Obama Scores Big at Invesco
The Associated Press’ Nedra Pickler wrote the copy that will appear in most newspapers in America tomorrow morning:
An enthusiastic crowd of 84,000 — unprecedented for a political convention — literally shook the stadium at Invesco Field at Mile High with their stomping feet, every participant equipped by organizers with an American flag. More important was the audience of millions of Americans watching on television, a tougher crowd, as Obama spoke before a backdrop of columns reminiscent of the White House portico.
Carl P. Leubsdorf of the Dallas Morning News had this opinion in his blog tonight about the use of patriotism in the campaign:
Barack Obama challenged John McCain’s efforts to corner the political market on patriotism. But he made clear he won’t echo his Republican rival by accusing him of taking position for political purposes.
“Because one of the things that we have to change in our politics is the idea that people cannot disagree without challenging each other’s character and their patriotism,” he said.
Bloomberg’s Kristin Jensen and Julianna Goldman touched on the fact that it is the anniversary of another famous speech:
Obama spoke 45 years to the day after Martin Luther King Jr. delivered his “I Have a Dream” speech, and he drew on that historic legacy. His parents, a Kenyan and a white woman from Kansas, “shared a belief that in America, their son could achieve whatever he put his mind to,” Obama said.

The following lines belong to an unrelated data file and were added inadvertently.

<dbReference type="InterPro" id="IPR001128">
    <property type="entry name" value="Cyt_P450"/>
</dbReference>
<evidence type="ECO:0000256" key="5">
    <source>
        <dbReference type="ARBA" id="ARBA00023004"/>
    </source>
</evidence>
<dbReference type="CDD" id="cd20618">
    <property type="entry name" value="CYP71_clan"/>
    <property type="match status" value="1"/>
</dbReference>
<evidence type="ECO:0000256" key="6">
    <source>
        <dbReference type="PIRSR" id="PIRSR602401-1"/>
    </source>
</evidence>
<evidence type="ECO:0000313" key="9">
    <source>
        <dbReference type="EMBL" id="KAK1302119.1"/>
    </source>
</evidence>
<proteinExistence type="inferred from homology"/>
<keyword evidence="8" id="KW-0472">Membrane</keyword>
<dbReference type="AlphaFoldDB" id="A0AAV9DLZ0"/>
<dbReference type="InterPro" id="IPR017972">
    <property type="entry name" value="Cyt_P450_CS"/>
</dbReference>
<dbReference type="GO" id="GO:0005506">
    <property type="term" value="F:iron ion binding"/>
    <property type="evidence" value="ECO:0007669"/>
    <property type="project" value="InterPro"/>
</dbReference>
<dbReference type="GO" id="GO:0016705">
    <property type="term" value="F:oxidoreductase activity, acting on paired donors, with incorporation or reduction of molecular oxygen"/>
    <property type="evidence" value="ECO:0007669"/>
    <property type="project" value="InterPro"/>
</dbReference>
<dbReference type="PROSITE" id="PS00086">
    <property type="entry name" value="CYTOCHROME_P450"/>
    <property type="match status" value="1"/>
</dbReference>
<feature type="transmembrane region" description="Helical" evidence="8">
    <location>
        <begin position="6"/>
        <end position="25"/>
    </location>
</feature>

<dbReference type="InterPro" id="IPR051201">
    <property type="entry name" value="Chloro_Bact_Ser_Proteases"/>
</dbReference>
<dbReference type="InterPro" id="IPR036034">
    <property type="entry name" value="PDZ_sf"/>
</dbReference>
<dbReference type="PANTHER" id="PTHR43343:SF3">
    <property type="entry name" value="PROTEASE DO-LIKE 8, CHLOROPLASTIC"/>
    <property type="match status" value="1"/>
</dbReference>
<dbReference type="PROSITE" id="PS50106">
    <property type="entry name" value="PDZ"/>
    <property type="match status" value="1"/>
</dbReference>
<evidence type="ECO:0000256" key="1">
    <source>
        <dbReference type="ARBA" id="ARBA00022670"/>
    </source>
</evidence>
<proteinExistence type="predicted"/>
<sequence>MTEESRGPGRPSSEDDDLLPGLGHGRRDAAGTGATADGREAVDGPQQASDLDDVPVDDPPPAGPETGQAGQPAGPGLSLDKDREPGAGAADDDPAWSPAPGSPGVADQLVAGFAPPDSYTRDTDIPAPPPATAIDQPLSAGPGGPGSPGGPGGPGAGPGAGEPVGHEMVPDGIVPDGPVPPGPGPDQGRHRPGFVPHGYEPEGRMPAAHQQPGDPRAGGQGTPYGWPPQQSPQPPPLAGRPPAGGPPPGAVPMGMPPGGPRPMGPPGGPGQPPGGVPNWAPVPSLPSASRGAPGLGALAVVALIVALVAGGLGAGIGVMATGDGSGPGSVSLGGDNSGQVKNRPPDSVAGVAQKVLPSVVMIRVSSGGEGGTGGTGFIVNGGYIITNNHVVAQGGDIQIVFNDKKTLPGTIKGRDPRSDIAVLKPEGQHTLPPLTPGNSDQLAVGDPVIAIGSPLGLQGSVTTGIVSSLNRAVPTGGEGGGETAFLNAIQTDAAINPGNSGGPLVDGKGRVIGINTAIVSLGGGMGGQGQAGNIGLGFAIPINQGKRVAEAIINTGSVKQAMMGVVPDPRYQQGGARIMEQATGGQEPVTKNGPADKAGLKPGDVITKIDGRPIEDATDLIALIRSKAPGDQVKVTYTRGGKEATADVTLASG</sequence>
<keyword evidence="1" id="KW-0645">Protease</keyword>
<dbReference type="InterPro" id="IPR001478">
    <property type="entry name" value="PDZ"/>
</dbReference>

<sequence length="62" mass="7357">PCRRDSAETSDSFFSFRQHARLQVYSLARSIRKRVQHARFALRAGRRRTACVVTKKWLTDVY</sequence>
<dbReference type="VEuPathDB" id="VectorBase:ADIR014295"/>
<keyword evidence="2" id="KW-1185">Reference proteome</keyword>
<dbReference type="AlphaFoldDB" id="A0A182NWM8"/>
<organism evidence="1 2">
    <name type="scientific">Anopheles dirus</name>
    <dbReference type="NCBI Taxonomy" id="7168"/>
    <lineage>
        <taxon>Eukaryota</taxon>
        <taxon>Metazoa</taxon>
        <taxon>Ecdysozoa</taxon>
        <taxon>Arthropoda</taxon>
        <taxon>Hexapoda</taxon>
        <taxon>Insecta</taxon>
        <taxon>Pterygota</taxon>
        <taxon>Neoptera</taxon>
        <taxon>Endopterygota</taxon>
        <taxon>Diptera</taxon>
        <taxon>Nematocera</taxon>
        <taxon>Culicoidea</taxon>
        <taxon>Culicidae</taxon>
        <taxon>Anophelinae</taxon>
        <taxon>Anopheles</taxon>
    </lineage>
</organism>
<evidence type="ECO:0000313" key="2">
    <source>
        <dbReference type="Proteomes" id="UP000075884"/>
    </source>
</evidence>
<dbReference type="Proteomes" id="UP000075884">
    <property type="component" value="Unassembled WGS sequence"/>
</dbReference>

Democrats had high expectations for tonight’s speech; it was Obama’s keynote address to the Democratic National Convention in 2004 that propelled him to national prominence. He used the address to tell Americans more about himself, while arguing that he is a better candidate to lead the country than presumed Republican nominee John McCain.
And John Farmer of the Newark Star-Ledger had this thought about what’s next:
Secondly, [the Obama campaign] had to move beyond the party’s internal problems. Important as unity might be, it matters little to most rank-and-file voters — especially members of the middle class, hard-pressed by rising consumer and education costs, job losses, stagnant wages and out-of-reach health care. They want answers to these troubles.
That was the task Obama took on last night in formally accepting the nomination at an outdoor speech (a la John F. Kennedy in 1960) at Invesco Field, home of the Denver Broncos football team. He planned to go beyond generalizations about “change” to talk about bread-and-butter issues, like how to create jobs and end the nation’s dependence on oil.
It was a pitch to the army of miffed middle-class voters, mostly white, blue-collar workers, many of them in small towns and rural areas. They resisted Obama’s appeal during the long primary campaign and are considered a key to victory in such major battleground states as Pennsylvania, Ohio, Michigan and West Virginia.
Winning them over is the second part of the Obama camp’s two-horse parlay.